May 10, 2019 / 20:15
Belonging and Companionship presents a selection of Aykan Safoğlu’s video and films that he produced between 2013 – 2015. An immigrant himself, Safoğlu traces loss, death, belonging and relationships in his art practice.
The artist’s films pose questions that prompt the audience to think collectively. He deciphers the production and transformation of tools and forms, i.e. language and image, that characterize life and death. Using exposure, light and shutter, Safoğlu’s latest works borrow Barthes’ quotes on life trapped in a moment/image; for us to reflect on “a photograph’s certain and fugitive testimony that eliminates one’s emotional and symbolic sense of time”. Woven into the extending temporality of migration and loss, his archaeological narratives question our relationship with death.
The screening to be held on 10 May will be followed by an artist talk with Aykan Safoğlu, moderated by Bilge Taş. All screenings and events of Belonging and Companionship are free of admissions.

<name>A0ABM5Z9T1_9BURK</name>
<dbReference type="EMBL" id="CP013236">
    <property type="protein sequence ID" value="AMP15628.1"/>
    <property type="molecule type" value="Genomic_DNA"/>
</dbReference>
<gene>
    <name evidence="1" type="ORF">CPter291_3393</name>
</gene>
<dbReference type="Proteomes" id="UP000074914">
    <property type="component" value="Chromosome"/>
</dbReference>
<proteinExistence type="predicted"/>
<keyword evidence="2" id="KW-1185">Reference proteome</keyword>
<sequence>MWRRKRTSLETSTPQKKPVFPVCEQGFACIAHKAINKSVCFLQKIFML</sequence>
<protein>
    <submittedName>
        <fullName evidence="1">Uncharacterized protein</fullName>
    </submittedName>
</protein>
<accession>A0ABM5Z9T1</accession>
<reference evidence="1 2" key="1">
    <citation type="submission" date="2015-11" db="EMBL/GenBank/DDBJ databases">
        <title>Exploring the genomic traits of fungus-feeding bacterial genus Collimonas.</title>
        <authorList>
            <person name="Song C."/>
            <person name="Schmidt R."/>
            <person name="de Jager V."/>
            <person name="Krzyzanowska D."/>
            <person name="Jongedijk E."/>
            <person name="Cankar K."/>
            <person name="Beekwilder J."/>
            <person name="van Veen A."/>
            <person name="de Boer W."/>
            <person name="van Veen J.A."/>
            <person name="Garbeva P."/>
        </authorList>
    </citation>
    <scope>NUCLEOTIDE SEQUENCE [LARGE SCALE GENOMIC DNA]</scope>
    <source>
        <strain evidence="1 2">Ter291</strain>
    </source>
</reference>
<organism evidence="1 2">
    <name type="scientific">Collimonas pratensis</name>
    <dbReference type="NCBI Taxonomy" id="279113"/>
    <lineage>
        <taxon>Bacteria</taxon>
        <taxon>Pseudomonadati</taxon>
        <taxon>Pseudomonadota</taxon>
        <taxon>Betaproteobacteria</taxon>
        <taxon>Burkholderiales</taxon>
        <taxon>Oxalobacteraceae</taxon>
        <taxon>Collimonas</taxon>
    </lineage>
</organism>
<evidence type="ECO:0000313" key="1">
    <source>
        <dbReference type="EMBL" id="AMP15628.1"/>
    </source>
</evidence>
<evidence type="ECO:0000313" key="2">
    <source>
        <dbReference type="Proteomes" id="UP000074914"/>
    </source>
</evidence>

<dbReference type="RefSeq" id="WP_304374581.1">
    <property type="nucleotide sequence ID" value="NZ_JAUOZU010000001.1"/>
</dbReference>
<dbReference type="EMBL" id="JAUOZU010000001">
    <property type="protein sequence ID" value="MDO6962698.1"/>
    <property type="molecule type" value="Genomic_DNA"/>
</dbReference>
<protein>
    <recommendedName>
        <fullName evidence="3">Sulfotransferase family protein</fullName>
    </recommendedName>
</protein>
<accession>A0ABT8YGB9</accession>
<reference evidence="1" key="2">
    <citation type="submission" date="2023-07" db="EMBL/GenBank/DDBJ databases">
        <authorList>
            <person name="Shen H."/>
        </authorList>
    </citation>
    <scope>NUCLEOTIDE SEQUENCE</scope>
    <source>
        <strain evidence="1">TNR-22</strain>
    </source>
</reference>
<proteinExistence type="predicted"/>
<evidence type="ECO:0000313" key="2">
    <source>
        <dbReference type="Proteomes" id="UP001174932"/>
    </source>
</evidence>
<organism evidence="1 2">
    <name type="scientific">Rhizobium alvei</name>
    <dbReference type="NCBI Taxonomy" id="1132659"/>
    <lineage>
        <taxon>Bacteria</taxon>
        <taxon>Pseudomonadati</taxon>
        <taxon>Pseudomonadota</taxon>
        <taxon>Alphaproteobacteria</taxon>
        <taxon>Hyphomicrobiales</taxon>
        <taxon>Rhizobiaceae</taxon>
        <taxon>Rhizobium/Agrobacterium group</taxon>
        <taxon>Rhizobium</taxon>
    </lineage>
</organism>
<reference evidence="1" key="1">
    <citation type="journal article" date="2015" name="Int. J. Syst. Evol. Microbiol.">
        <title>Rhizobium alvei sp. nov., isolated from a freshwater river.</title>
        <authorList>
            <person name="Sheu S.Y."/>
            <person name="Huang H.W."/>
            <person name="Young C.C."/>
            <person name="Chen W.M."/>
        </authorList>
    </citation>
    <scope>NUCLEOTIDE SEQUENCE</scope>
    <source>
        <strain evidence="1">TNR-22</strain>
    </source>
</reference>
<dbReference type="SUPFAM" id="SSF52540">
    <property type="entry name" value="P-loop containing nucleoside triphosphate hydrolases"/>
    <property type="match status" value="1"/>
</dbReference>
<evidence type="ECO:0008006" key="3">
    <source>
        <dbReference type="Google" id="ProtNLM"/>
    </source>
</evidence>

About Aykan Safoğlu
Born in Istanbul and graduated from the Art in Context MA program at Universität der Künste, Berlin. He received his MFA in Photography from the Milton Avery Graduate School of the Arts at Bard College, NY. In 2013, he received the Grand Prize of the City of Oberhausen at the 59th International Short Film Festival Oberhausen. Safoğlu was a fine arts fellow at Akademie Schloss Solitude in Stuttgart in 2018. Safoğlu is currently an artist-in-residence for the January - August term at Kulturakademie Tarabya in Istanbul.
About Bilge Taş
She worked for several film festivals, including Flying Broom International Women’s Film Festival, Festival on Wheels, Ankara International Film Festival as well as co- founding Pink Life QueerFest. She received an MA in Women and Gender Studies from Ankara University. She is currently writing her PhD thesis on political economy of film festivals in Turkey.
Between 1963 and 1966 Andy Warhol worked at making film portraits of all sorts of characters linked to New York art circles. Famous people and anonymous people were filmed by Andy Warhol’s 16 mm camera, for almost four minutes, without any instructions other than ‘to get in front of the camera’.
The exhibition Look at Me! Portraits and Other Fictions from the ”la Caixa” Contemporary Art Collection examines portraiture, one of the oldest artistic genres, through a significant number of works of our times. Through the exhibition we will be sharing about the artists and sections in Look At Me!.
The museum is closed until May, 18th
On Wednesdays, the students can
visit the museum free of admission.
Full ticket: 25 TL
Discounted: 10 TL
Groups: 20 TL (10 people or more)
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